Jack Webb


Happy Halloween!





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Christopher Robinson, Writer Extraordinaire (image)
Christopher Robinson, Writer Extraordinaire 

Sunday, October 24, 2021

Power Sword for the Overlord

A notable predecessor to He-Man and the Masters of the
Universe, Blackstar, was produced by Lou Scheimer and Norm Prescott for Filmation and aired on CBS for a perfunctory 13 episodes. The short-lived animated fantasy can be viewed as an intermediary link between Thundarr the Barbarian and the aforementioned He-Man.

In Blackstar, the titular hero is an astronaut who is stranded on planet Sagar and must continually battle formidable evil forces with the aid of his new alien friends and an assortment of kooky and bizarre interplanetary inhabitants like Trobbits, mermanites, Wood Sprites, Desert Sprites, Amazons and Flame People.

Blackstar’s obligatory tropes are as reminiscent of Star Wars and Thundarr as they were influential to He-Man. The massive trusty steed this time around is a ‘dragon-horse’ named Warlock. Similarly, his mystical ‘good witch’ friend, a magical wizardess named Mara assists periodically in Blackstar’s struggles. Additionally the planet’s token evil purple dude and Sagar’s overlord is known appropriately as— Overlord!

The supernatural sword of choice for Blackstar is his ‘Power Sword’ which can store outside energy and reflect it back at will. It is this sword that Overlord likewise wishes to acquire as a missing piece to his similar one in gaining supreme power and energy. Like those wielded by counterparts Thundarr and He-Man and not unlike Batman’s utility belt or Doctor Who’s ‘Sonic Screwdriver’, the Power Sword was as much a valuable tool for its owner as it was for the show’s writers who often relied on the weapon as a handy script device.

Once again, an interesting and imaginative premise wasn’t enough to appease network execs who may have had their eyes on a hotter property. As such, fans are left with another brief glimpse into a strange fantastic world where good confronts evil through might, confidence, determination and teamwork (and perhaps a few superior magical weapons).




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Christopher Robinson, Writer Extraordinaire (image)
Christopher Robinson, Writer Extraordinaire 

Sunday, October 17, 2021

The Sun Sets on a Solid Site

Some of the material on my weblog is linked to another one called Western Magazine Digest which I’ve had the pleasure of contributing to for a couple of years. WMD, as we call it, is an informative and entertaining online publication covering Western history, fiction, biographies, cinema and trivia— though it unfortunately will no longer be actively published.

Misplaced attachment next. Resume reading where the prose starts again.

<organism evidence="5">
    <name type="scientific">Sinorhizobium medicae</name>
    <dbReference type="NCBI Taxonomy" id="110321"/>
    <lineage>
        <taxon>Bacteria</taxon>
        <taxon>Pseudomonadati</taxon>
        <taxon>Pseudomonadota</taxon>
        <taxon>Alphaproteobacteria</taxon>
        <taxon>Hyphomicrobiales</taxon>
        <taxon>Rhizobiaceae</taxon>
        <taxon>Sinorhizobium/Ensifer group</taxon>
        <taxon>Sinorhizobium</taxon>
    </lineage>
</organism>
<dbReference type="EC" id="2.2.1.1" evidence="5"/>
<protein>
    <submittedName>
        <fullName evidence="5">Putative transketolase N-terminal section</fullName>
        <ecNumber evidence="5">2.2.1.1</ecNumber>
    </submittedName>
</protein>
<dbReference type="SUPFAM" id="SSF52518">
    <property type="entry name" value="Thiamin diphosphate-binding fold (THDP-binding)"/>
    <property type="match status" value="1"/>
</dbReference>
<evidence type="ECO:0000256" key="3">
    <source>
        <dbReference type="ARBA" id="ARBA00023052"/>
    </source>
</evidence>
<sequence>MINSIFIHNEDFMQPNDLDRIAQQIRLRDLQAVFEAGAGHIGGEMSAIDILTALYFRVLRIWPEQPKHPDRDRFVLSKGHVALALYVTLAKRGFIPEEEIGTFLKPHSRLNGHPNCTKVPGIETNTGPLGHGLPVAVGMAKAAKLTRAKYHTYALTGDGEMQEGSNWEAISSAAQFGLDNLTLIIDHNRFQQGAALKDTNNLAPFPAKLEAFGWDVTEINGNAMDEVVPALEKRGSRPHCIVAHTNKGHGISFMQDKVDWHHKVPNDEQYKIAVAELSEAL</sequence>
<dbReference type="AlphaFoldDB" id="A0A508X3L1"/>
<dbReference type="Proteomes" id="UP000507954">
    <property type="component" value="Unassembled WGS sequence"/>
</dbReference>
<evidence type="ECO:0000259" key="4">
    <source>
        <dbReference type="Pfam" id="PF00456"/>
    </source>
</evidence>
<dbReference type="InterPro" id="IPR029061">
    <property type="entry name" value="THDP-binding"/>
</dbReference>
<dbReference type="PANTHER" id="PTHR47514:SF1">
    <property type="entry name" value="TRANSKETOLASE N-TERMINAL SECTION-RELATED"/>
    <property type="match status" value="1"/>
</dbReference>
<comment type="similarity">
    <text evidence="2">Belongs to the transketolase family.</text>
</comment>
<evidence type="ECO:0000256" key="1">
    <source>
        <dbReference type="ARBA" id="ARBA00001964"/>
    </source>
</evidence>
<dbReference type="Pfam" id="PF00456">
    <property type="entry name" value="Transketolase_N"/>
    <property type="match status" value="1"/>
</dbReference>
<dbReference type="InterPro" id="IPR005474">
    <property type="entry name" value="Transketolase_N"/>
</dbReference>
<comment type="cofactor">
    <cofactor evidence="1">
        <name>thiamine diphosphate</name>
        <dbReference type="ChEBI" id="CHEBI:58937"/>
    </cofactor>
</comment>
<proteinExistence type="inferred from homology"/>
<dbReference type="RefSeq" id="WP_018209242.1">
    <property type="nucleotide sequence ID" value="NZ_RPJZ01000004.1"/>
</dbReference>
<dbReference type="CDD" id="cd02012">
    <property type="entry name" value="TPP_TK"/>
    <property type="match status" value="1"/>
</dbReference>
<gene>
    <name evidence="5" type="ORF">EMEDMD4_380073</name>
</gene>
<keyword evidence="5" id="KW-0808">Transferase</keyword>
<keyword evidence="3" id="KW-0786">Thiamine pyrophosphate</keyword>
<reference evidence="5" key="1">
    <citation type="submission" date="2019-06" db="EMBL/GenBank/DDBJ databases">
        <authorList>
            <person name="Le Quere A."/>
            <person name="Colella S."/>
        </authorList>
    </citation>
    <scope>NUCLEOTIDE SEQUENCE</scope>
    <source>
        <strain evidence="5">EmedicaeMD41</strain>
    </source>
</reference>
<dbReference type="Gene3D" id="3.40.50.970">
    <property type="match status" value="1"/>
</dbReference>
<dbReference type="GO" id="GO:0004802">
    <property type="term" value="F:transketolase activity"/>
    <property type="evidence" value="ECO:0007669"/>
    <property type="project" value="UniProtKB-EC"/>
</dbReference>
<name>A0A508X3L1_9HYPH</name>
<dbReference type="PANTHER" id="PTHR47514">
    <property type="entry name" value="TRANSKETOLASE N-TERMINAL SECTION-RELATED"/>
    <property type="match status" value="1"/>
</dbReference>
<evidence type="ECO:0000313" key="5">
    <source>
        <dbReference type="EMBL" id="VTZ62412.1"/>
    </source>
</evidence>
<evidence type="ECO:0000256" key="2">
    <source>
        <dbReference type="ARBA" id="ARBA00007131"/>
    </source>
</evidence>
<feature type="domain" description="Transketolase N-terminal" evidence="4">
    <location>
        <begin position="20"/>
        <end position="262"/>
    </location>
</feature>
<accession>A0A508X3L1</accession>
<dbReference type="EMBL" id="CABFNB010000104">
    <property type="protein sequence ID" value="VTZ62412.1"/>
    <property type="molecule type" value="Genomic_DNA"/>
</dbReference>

The western weblog has been run by publisher Allan Colombo since 2018 and as Al is perpetually working on a dizzying number of projects, he decided it was time to unhitch his wagon and water his horses.

Over the years, Al and an impressive team of contributors have posted articles on just about every kind of western subject and story, fictional or true, under the sun. I myself enjoyed sharpening my writing skills and sharing knowledge learned about that most quintessential of American topics, the Wild West.

One of my favorite projects was a piece where I had the honor of interviewing James Drury of TV’s The Virginian. It became quite popular and incidentally turned out to be one of the actor’s final interviews. Below is a short video in which I discussed that experience.


Fortunately, Al will keep WMD online so we can continue to enjoy it and learn from its countless articles and stories. A matrix on the site helps visitors find topics alphabetically and access those corresponding articles easily. Links to some of my early pieces, such as the Virginian interview, can likewise be found on the ‘articles’ page of my own weblog’s menu.


I may even occasionally continue to post new reviews on the WMD weblog under my WMD Movie Reviews page, much like a prospector checks into an old ghost town now and again.

So be sure to keep visiting Western Magazine Digest and continue to post any comments you may have. You never know what you might come across or may have missed the first time around.

I can attest to WMD’s high quality and well-researched content and I think it capably served its role in helping to inform and remind us of those old cowboys and gunslingers and the crucial values that go along with their wild western mystique. Thanks for ridin’ along, folks. Happy trails.

Western Magazine Digest (image)
Click for the 'Western Magazine Digest'





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Christopher Robinson, Writer Extraordinaire (image)
Christopher Robinson, Writer Extraordinaire 

Sunday, October 10, 2021

Hoo-Ra for Girl Power!

As Filmation wound down its He-Man and the Masters of the Universe series, a ‘back door’ had magically opened up for the hulky hero’s long-lost twin. Now the torch could be ably carried on with She-Ra: Princess of Power and by 1985, sisters were doin’ it for themselves.

Not a completely sloppy imitation, She-Ra had a style and appeal that was all herself, rather than a Xerox copy of her famous brother wearing a pink bow. She lived in another universe on a unique planet of her own, albeit one decidedly more pink and lavender!